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Fathers and Families

Outrage—Father Shot by Mother Can't See Son,
But Mother Can
April 12, 2011
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Outrage--Father Who Was Shot 3 Times by Mother Can't See Their Son, But Mother , Who Also Shot, Killed Grandma, Can

The outrageous Peter Spitz case, in a nutshell:
  1. Mother shoots and kills mother-in-law and shoots sleeping husband three times, permanently disabling him.
  2. Mother is acquitted by reason of insanity
  3. Mother is being relased from custody and can now spend time with their son but father, who has never been found cuplable of any wrongdoing, cannot.
F & F Board Member Robert Franklin, Esq. has been covering this Colorado case. He writes:
Peter Spitz's ex-wife Teresa got up in the wee hours of one morning in 2004, bundled up their young son and took him to a neighbor’s.  She then returned to her house, put a pillow over her sleeping husband’s head and shot him with a .38.  But he wasn’t dead, so she shot him two more times.  Then she murdered his mother who lived with them.

Despite all that, Peter lived.  He’s permanently blinded and has lost his sense of smell.

Peter is an ex-marine and an all around stand-up guy.  So when Teresa was tried for murdering his mother and attempting to murder him, he testified on her behalf.  He thought she was insane and said so under oath.  She was acquitted of the charges by reason of insanity.

That was less than seven years ago and the doctors in the psychiatric facility to which she was committed have decided that Teresa is no longer insane.  By itself, that’s a trifle odd because apparently they don’t agree on her diagnosis or even if her mental condition rendered her incapable of appreciating the wrongness of her deeds.  Read the update here (Westwood.com, 4/4/11). It’s also odd because a few years ago Teresa may have sent a letter to a friend promising to “finish the job” when she was released.  The letter can’t be found, but a person who once had the letter claims that it said “she wants Peter dead, simple as that.”

Given that, Spitz is none too enthusiastic about her release, but released she will shortly be.  That will proceed gradually through a series of unsupervised trips away from the psychiatric facility leading eventually to “community placement.”

In fact, that’s already begun, which brings up the part of the story that’s more outrageous than the first part.  Teresa, you see, has more contact with their son than Peter does.  Yes, the woman who tried to murder his father, did murder his grandmother and considered drowning the child in the bathtub gets to visit with him regularly.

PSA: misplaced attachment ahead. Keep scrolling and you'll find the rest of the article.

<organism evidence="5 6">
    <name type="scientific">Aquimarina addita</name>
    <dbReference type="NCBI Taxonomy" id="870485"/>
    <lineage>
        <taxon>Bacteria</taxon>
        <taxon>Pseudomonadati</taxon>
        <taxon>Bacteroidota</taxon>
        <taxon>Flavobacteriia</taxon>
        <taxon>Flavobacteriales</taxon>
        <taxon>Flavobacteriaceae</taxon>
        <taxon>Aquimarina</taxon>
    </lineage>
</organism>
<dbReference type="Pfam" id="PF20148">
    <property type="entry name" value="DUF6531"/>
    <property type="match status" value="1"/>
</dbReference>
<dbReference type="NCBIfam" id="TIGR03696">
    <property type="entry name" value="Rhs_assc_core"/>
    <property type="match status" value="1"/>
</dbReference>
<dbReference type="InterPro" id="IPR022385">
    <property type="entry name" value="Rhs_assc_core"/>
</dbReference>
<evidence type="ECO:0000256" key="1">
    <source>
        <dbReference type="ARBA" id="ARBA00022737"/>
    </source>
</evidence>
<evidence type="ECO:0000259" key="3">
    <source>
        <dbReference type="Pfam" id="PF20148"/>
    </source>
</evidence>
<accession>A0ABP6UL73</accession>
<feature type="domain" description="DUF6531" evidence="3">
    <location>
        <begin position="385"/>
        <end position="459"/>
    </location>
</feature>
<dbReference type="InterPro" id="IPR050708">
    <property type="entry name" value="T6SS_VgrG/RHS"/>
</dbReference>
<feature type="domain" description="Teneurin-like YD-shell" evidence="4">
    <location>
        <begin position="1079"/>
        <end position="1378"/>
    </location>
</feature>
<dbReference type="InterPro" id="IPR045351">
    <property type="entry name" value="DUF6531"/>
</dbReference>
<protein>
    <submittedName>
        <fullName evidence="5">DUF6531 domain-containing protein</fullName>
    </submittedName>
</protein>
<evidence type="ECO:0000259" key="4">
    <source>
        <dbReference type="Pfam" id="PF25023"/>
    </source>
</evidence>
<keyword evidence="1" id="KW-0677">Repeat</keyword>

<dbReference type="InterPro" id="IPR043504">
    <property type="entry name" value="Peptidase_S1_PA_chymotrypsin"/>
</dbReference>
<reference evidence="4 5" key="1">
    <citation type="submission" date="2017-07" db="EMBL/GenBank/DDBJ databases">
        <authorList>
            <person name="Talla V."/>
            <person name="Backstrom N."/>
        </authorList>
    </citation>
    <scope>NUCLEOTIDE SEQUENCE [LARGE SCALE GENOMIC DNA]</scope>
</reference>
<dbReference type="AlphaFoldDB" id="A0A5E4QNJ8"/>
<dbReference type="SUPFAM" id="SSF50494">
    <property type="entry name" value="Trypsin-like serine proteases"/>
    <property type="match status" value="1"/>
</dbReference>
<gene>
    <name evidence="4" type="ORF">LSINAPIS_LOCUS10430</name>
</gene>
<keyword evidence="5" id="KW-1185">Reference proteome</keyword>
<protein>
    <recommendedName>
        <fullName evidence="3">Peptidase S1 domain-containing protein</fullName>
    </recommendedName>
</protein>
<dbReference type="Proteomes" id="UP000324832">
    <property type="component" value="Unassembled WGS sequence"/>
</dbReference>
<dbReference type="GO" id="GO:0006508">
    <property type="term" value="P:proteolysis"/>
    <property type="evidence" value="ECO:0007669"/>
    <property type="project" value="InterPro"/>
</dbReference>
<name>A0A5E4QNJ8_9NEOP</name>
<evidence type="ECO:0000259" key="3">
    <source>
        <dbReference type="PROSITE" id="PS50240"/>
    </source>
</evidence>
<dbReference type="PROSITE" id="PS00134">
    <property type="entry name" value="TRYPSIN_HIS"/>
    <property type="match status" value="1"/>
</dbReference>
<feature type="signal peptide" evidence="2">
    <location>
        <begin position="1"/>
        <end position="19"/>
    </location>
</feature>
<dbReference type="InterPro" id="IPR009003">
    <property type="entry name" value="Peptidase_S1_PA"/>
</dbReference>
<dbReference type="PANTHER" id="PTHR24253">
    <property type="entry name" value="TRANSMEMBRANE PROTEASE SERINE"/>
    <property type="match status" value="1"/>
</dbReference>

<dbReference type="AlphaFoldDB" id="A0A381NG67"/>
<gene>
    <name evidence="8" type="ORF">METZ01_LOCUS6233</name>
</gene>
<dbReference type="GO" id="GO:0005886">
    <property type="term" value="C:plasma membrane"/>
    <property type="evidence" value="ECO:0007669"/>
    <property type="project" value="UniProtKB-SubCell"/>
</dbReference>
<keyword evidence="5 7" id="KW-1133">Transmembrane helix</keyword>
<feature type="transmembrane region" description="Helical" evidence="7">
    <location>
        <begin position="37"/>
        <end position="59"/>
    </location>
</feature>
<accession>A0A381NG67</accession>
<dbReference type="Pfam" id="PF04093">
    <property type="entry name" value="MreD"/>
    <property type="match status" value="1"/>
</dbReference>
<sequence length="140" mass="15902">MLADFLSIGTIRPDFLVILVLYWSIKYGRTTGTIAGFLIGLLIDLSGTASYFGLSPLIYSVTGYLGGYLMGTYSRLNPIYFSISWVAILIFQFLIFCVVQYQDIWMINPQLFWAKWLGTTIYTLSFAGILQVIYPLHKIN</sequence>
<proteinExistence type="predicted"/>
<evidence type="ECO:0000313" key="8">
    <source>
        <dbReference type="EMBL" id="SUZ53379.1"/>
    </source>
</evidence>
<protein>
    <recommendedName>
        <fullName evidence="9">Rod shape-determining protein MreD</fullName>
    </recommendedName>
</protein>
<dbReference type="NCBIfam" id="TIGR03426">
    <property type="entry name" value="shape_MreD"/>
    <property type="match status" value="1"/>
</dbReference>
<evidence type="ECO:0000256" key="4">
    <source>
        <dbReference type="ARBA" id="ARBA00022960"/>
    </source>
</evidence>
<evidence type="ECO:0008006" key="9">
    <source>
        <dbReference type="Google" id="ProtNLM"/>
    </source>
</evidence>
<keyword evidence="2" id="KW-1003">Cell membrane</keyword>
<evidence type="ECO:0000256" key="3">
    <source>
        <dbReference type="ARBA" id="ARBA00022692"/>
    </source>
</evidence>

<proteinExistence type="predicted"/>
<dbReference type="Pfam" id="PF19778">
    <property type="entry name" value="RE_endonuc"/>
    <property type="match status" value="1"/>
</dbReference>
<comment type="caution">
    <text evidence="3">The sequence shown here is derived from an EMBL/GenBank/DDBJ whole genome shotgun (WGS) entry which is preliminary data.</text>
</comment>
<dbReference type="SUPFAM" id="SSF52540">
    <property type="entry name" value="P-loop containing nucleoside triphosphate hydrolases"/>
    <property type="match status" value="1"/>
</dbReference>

The man who barely escaped death, who managed to call 911 on his own behalf and who stood up in court, in the darkness of his blind world to testify for the woman who tried to take his life, is being denied all access to his son.

Why?  Well, it seems that while Peter was convalescing from his wounds, the court appointed a couple to be the child’s guardians, they still have custody of the boy and Peter isn’t allowed to see him.

Does Peter’s disability prevent him from being a good, loving and capable father?  It does not.  He’s worked hard to get to a point where he can function normally in daily life and friends, neighbors and relatives uniformly testify to his capabilities. 

Maybe he’s been abusive to the child?  No, there’s no evidence of that and, as far as I know, no allegations.

At this point, if there is any reason why Peter Spitz doesn’t have sole custody of his son, I don’t know what it is.  But he has no contact at all. The guardians have the boy full-time except of course for the supervised visitation Teresa has.

But that’s not all.  It seems the guardians, who are long-time friends of Teresa's, want to adopt the boy.  Peter of course opposes that, but they’re going ahead with their action anyway.  And I’ll give you one guess who supports their bid to take Peter Spitz’s son from him.  Yep, you’re right.  That one was too easy.  Teresa thinks Peter shouldn’t have custody of their child...

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F & F of Ohio Writes Op-Ed for Columbus Dispatch in Support of HB 121

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In Custody agreements should survive deployments (Columbus Dispatch, 4/6/11), Fathers and Families of Ohio Executive Committee Chairman Donald C. Hubin lays out the case for HB 121, a bill to protect military parents' child custody rights.

HB 121, sponsored by Rep. Cliff Rosenberger (R-Clarksville), is modeled in part on AB 2416, which we helped pass in California last year. The Bill will soon be heard by the Ohio House Veterans Affairs Committee.

We suggest you write a Letter to the Editor of the Columbus Dispatch, a 200,000 circulation newspaper in Ohio's capital, by writing to letters@dispatch.com. To comment on the piece, click here.

Read Hubin's full piece here.

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